Cassie Jaye’s Daddy I Do opens with a close-up of a beautiful young woman sensually painting lipstick on her lips. Stevie Ray Vaughn’s “You Better Leave My Little Girl Alone” smothers the scene with its hot-and-heavy moaning guitar. Cut to a handsome, middle-age, clean shaven man tying his tie. Both are at home, preparing for a ceremony, a Pledge of Purity, to be conducted at a Purity Ball for fathers and daughters. The pledge is hers, of course, a vow of chastity, a promise not to have sex until marriage.
Conceived in 1998, the Purity Ball is a national movement in 48 of these United States, and international in 17 countries. One in six American girls make their pledge of purity, 90% of them break their vow.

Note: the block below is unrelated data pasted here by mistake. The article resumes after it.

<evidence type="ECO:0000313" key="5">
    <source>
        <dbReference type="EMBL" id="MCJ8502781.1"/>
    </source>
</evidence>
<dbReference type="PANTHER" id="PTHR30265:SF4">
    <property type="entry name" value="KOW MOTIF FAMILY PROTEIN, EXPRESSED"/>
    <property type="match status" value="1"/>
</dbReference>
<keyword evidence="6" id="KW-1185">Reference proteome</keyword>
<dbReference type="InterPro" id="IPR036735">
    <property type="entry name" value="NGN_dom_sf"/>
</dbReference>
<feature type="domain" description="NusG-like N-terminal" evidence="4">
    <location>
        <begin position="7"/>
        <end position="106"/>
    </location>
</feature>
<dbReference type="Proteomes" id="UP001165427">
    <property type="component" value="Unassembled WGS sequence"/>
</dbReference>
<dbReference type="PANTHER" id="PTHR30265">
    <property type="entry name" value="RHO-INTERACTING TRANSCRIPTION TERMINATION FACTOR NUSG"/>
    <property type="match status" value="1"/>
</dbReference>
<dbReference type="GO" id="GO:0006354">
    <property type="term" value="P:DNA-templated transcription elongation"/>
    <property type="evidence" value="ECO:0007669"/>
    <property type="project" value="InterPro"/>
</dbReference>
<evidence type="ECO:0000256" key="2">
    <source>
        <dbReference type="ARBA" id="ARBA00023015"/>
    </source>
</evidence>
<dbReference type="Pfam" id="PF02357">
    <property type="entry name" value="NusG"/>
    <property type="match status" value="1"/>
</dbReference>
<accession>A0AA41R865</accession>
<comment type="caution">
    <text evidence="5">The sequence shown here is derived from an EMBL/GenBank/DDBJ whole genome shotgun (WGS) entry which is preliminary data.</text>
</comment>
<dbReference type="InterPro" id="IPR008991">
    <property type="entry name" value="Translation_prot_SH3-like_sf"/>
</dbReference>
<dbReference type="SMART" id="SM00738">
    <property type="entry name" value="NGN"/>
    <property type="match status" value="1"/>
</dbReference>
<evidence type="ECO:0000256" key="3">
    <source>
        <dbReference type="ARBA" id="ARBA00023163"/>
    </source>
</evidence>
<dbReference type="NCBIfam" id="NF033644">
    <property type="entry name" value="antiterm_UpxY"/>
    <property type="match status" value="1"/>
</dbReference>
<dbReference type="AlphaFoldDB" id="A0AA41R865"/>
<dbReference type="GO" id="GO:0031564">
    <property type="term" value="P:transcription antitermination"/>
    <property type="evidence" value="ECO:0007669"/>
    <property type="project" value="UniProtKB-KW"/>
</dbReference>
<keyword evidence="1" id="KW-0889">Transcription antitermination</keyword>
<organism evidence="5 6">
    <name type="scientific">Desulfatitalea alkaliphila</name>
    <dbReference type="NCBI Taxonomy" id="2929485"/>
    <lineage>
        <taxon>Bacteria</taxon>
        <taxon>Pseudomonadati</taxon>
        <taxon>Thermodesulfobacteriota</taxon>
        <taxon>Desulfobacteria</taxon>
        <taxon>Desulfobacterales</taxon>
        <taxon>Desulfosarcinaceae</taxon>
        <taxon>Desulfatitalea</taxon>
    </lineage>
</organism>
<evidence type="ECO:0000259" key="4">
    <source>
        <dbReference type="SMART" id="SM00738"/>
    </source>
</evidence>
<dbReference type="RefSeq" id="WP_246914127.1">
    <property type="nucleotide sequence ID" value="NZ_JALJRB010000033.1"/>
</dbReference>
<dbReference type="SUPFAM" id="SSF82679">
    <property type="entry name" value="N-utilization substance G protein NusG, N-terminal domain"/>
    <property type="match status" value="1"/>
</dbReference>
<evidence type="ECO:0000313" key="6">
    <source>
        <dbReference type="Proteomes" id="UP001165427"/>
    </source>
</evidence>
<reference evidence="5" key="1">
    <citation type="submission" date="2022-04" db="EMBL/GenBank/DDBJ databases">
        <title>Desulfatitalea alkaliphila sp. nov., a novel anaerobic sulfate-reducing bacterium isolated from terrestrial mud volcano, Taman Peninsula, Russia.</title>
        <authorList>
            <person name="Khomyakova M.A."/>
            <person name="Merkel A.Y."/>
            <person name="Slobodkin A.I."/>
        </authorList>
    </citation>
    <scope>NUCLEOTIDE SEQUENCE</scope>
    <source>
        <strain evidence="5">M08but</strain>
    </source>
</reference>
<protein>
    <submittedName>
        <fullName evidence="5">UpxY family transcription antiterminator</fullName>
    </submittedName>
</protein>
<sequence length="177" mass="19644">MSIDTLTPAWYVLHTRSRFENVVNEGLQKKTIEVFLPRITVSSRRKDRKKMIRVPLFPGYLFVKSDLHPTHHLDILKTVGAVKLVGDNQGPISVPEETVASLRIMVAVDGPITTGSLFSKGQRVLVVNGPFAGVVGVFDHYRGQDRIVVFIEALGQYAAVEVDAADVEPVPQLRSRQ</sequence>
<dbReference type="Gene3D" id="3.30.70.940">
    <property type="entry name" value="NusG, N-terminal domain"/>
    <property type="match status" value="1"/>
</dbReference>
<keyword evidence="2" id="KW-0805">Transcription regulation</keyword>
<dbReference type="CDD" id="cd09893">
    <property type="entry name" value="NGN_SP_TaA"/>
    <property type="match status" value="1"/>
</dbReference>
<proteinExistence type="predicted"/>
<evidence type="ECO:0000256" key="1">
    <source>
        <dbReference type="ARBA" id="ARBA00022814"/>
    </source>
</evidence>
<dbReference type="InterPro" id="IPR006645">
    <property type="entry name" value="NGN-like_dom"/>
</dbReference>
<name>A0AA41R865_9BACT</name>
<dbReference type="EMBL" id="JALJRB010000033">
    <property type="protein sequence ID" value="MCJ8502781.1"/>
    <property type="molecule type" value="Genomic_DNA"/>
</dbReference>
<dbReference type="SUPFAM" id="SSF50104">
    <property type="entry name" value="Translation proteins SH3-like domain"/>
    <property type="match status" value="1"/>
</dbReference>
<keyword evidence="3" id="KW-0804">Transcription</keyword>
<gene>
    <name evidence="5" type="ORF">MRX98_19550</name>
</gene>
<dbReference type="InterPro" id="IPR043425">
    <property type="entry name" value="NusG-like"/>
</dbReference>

Sublimated incestuous impulses aside, Jaye uses this satire-friendly phenomenon as a springboard to her exploration of a variety of topics around adolescent sexual behavior – the core issue being the controversy of comprehensive sex education versus abstinence-only sex education. That controversy, in turn, has several implications the most crucial of which are teen pregnancy, abortion, poverty, and sexual abuse.
For better or for worse, depending on your perspective, Jaye settles that controversy with incontrovertible information that comprehensive sex education – the kind that includes topics of disease and pregnancy prevention – improves a great many parameters of adolescent female health and well-being.
However, more than one billion of tax dollars have been spent on abstinence-only sex education, and – as of the film’s production – we continue to spend tens of millions of dollars annually on this ludicrous, futile attempt at indoctrinating young women and men. Is the motivation behind these spent tax dollars to help teenage girls, or to impose some people’s ideas of religious morality?